with some sugar.


But I don't think C-style for loop is not syntactic sugar.


for(A;B;C) body ;

might look the same as:

A; while(B) { body ; C ; }

but the for() variant adds some functionality. If you "continue" from inside the body, the code in "C" still gets evaluated. Replicating this behavior on the while() might require the use of flag variables, or duplicating the code for C.

Then it goes with replacing while() with goto's. I just think that this is going too far, and using the same arguments you can argue that the whole C language is syntactic sugar over assembler, then assembler is syntactic sugar for machine code (hey, I can buy that one), and then machine code is just syntactic sugar over placing the 1 and 0 directly into the memory. 84.77.96.100 (talk) 16:34, 17 July 2009 (UTC)

The problem is that the original and present-day meaning of the terms do not appear to coincide - so it's not clear how different speakers use the term exactly. Rp (talk) 08:41, 2 October 2009 (UTC)
I'd say that the same counts for all examples, especially for the example of Object oriented programming in C. It's way far fetched to call C++ syntactic sugar for C, or C# syntactic sugar for C++, neiter is C syntactic sugar for assembly, assembly for the actual processor opcodes, etc. The string literals example is rather vague. The array access might be considered as an example where it could have been used for, but I would rather keep to the original use as described in the first alinea, possible mentioning of other examples where others have named it like that, but then refer to the actual persons who have used it like that, instead of making up artificial examples. anoko_moonlight (talk) 21:43, 24 April 2011 (UTC)
C# properties are also not just 'syntactic sugar'. You need to understand why properties exist to see this is the case. See Uniform Access Principle article for a description of the problem properties solve that isn't solved by just having the 'getter' and 'setter' methods without the syntax. --Aflafla1 (talk) 20:45, 14 February 2012 (UTC)

C multidimensional array example[edit]

The existing example states that the address of the memory cell containing a[i][j] is *(*(a + i) + j), rather than *(a + i * columns-per-row + j). The former would perhaps be more appropriate for (a[i])[j]. Any objections to my replacing this strange construct with the one for the more common double dimensional array? Traumerei (talk) 04:20, 17 February 2010 (UTC)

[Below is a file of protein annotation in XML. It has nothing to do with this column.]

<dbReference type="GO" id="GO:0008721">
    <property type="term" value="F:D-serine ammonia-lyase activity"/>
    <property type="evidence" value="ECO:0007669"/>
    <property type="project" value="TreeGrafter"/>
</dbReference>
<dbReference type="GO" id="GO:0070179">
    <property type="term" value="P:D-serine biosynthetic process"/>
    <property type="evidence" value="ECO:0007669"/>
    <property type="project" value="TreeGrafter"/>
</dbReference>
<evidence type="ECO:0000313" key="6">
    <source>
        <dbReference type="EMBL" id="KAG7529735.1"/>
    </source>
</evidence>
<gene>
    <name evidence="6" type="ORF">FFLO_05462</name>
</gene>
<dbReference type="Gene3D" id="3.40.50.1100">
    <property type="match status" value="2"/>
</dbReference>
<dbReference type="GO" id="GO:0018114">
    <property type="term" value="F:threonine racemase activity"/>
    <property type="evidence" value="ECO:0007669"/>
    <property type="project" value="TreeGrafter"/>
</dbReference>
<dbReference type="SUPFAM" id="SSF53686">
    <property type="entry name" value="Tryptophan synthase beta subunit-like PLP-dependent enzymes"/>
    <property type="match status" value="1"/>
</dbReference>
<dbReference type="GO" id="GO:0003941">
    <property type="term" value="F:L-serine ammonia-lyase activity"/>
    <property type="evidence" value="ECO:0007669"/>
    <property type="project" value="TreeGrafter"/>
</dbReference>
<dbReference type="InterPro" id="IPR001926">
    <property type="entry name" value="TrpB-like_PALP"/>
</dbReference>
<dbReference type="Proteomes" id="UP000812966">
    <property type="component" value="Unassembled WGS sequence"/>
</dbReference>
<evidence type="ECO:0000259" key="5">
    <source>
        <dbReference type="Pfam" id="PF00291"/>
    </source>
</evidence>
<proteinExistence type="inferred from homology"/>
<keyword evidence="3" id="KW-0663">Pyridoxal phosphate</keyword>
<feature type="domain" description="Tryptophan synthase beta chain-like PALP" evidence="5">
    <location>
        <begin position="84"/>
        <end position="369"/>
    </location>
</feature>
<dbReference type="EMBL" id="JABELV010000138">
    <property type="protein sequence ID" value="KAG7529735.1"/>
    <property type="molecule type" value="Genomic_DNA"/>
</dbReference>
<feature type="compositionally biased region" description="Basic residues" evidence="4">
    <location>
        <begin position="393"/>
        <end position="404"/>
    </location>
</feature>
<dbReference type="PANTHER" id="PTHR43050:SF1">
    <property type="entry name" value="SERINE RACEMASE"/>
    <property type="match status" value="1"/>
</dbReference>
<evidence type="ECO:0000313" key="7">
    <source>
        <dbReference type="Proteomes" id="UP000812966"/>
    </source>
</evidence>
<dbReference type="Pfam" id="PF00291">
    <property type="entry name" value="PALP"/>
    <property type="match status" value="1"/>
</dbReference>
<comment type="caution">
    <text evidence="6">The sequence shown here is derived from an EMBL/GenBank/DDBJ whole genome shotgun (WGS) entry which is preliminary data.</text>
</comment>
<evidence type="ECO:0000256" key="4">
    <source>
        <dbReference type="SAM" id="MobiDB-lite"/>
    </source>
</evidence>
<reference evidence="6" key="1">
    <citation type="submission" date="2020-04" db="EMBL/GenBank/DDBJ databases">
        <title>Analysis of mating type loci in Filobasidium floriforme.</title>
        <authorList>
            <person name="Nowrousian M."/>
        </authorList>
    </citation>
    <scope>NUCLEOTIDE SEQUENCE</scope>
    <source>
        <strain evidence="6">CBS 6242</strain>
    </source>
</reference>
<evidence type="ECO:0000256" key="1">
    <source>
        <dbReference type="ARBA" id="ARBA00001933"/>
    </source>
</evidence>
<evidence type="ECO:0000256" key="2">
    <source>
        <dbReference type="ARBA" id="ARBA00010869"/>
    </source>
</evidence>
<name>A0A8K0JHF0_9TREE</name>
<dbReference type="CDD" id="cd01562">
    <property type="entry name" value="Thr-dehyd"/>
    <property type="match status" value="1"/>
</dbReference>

I agree with Traumerei.*(a+i) is itself syntactic sugar for

  • ((unsigned int)a + i* sizeof(element_of_a)). in this case sizeof(element_of_a)is columns-per-row as a is an array of arrays of size columns-per-row.

shall i go ahead and and make the corrections he suggested? R6im3t (talk) 08:06, 9 May 2010 (UTC)

For the primitive array type, a[i][j] is not equivalent to *(*(a + i) + j), since the array is the single indirection as described by Traumerei, while the double indirection will treat the element at (a + i) as a pointer.Consider the following code snippet 'a[2][2] = { { 0, 0 }, {0 , 0} }; *(*(a + 1) + 0) = 1; // should be a[1][0] = 1': if executed as describe will dereference 0 (NULL pointer) since *(a + 1) = 0. 2-dimensional arrays in C/C++ are not arrays of arrays: a primitive array type is just a pointer in C/C++ regardless of dimension. The syntax is a convenient way to specify some ranking of elements from the base address. A lot of C++ texts seem to have this kind of error since objects that mimic the array syntax may actually use double indirection logic and syntax such as 'a[2][2]; int * ptr = a[1];' are allowed (which means that 'ptr = (a + 1)', which is still correct since 'a' is a pointer). I think the article could benefit from explicitly pointing out this type of obfuscation: things look like they are doing one thing but are really doing something else due to a perceived need to make the syntax uniform (appealing/sweet). It as an example showing the perils of syntactic sugar or at least bad abstraction in my opinion (it would be easier to think that each [] is an indirection but for primitive C/C++ arrays it isn't). 173.206.27.201 (talk) 13:50, 22 May 2010 (UTC)

Of course it is because C/C++ arrays are equal to their addresses. (a+i) has result of type int(*)[2] (it is pointer to a[i]) and dereferencing it results in int[2] (a[i] itself, which will be converted int* - pointer to a[i][0] as necessary). Following code will display the same address 3 times: int a[2][2]; cout << &a << endl; cout << a << endl; cout << *a << endl; Dereferencing pointer to array does no indirection, it simply changes type. Drundia (talk) 16:38, 23 April 2013 (UTC)

Examples ?[edit]

There is now absolutely no concrete examples of syntactic sugar on this page apart from those two rather vague sentence in the beginning (and the case of the for loop in C is far from cut and dried, as other commentators remarked). The section on Derivative terms (which I never heard anywhere before whereas syntactic sugar is often used) is actually far bigger than the examples. I note that examples were removed in the past. Is it fine to add some properly referenced and illustrated examples once again ? For instance, Haskell is a language that has several examples of syntactic sugar that are clearly labeled as such and translated back to primitives in the Haskell Report. The string literal example was badly presented but is very much true in at least two senses : interpolation, and case like Haskell where strings are simply list of characters with a special syntax. Jedai (talk) 19:57, 20 January 2012 (UTC)